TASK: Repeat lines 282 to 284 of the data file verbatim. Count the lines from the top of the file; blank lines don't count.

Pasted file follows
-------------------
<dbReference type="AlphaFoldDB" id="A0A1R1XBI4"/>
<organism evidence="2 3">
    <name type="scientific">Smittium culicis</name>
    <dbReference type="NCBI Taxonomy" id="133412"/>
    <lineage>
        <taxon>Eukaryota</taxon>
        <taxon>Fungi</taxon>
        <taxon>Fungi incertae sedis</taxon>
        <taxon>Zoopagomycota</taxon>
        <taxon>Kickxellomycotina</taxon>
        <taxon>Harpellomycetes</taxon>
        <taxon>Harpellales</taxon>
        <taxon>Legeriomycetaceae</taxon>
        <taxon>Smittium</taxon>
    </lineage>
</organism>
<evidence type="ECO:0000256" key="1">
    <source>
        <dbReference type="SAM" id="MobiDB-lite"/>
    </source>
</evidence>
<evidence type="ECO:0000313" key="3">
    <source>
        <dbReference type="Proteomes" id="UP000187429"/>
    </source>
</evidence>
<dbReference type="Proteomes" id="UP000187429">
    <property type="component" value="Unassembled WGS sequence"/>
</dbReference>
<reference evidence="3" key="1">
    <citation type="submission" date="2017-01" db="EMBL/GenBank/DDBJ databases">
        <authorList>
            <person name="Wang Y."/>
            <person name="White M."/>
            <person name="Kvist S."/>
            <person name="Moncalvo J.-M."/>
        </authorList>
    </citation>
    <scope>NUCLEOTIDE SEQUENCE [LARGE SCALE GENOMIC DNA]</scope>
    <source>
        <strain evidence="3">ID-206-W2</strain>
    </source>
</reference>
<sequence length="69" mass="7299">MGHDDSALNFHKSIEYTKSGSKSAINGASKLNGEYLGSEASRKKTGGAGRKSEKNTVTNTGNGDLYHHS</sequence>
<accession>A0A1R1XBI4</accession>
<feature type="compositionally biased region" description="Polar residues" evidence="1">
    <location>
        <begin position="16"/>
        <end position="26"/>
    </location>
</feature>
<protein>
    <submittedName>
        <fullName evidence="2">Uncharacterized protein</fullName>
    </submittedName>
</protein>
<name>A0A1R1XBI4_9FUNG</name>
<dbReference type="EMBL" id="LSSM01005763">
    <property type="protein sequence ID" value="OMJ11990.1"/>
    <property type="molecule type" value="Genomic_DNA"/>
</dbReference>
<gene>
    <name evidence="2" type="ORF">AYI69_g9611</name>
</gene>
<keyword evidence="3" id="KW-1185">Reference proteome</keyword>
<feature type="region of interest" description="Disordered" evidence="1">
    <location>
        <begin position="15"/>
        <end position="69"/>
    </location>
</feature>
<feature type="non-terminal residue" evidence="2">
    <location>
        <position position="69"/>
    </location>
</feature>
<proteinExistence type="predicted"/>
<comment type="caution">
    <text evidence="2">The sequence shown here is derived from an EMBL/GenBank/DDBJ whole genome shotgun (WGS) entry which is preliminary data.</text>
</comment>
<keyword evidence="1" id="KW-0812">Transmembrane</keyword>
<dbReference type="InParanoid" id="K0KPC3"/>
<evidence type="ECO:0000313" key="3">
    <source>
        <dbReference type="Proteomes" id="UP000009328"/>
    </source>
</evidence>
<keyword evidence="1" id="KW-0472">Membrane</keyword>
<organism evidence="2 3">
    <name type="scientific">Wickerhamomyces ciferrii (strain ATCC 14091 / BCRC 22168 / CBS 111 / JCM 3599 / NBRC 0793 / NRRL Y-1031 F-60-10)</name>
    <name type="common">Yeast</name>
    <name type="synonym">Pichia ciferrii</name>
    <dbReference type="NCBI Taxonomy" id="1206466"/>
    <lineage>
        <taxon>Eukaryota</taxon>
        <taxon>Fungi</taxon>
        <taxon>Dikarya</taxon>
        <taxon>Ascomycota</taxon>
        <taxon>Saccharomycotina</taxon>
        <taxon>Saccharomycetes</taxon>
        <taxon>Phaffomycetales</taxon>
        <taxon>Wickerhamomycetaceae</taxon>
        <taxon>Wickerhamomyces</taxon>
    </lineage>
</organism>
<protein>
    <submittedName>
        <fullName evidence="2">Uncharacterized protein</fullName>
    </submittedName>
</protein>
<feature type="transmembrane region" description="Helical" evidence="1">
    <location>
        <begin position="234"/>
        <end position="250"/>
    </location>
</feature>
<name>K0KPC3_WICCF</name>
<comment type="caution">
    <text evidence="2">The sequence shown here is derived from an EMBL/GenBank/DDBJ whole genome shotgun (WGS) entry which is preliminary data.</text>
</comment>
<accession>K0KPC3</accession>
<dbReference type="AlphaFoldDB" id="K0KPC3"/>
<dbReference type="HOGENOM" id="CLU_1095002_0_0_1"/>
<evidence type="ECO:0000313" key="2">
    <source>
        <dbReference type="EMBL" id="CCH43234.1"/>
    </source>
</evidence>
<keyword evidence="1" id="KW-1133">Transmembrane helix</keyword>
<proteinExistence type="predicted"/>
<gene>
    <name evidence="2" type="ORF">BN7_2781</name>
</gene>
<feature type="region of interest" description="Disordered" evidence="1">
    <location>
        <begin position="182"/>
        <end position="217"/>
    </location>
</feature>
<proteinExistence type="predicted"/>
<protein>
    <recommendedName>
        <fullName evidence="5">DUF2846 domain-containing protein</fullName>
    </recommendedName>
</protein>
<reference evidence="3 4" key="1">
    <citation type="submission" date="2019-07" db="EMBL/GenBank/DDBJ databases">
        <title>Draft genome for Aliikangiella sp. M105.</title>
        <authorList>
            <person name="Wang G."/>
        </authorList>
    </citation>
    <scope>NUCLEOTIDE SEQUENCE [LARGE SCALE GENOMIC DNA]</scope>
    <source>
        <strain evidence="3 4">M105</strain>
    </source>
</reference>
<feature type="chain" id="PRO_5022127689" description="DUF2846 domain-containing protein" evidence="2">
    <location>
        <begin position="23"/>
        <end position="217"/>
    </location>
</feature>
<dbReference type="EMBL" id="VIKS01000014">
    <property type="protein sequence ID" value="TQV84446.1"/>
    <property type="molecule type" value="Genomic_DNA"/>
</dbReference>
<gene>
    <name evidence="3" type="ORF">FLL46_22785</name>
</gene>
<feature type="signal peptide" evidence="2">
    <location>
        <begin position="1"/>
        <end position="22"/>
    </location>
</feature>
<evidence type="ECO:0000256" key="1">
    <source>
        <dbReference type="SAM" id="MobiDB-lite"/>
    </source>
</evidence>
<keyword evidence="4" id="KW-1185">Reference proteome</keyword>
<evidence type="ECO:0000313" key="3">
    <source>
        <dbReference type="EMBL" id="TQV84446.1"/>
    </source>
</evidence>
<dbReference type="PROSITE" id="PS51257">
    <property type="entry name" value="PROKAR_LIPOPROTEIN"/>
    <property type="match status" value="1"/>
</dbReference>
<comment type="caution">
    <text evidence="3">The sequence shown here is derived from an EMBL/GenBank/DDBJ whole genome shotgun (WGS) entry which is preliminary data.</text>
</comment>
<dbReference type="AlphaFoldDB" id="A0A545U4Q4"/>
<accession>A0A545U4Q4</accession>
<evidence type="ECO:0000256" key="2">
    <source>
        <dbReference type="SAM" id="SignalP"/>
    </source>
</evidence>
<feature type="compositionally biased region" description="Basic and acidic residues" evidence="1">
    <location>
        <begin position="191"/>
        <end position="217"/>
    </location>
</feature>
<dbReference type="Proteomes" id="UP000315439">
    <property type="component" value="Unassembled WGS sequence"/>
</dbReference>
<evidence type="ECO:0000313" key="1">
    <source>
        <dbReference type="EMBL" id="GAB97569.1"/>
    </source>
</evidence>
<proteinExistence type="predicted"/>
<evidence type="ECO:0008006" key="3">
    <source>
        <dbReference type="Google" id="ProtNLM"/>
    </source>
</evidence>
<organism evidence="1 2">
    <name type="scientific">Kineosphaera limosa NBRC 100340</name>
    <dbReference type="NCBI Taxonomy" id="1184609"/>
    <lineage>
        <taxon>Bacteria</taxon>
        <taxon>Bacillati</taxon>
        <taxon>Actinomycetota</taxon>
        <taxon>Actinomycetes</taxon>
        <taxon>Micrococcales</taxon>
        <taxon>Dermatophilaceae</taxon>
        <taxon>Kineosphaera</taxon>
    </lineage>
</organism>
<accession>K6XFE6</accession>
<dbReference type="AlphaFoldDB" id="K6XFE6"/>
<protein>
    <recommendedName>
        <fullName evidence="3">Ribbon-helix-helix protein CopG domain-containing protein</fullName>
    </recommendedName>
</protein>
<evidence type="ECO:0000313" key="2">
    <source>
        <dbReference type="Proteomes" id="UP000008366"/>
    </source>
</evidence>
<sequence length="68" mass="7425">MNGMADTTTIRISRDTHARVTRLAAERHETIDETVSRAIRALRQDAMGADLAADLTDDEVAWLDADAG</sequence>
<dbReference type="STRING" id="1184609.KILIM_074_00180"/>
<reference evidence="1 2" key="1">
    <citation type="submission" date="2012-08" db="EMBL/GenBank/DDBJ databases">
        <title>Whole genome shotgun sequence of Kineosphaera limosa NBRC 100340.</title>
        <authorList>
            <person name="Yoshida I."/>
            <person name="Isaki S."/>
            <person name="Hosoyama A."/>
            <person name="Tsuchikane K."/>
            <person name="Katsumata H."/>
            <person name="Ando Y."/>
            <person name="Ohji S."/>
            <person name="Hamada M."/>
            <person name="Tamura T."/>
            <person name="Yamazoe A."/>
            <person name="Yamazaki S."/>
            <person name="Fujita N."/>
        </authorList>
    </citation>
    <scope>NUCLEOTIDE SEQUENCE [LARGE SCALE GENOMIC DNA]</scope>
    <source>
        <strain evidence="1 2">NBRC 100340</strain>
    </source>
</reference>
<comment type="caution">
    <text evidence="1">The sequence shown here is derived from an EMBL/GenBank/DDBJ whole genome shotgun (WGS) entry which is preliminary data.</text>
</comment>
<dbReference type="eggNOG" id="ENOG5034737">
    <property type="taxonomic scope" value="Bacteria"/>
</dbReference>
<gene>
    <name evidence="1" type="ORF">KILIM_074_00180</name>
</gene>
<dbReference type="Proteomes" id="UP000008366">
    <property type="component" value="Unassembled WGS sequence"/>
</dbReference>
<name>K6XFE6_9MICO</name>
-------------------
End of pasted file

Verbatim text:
    <property type="component" value="Unassembled WGS sequence"/>
</dbReference>
<name>K6XFE6_9MICO</name>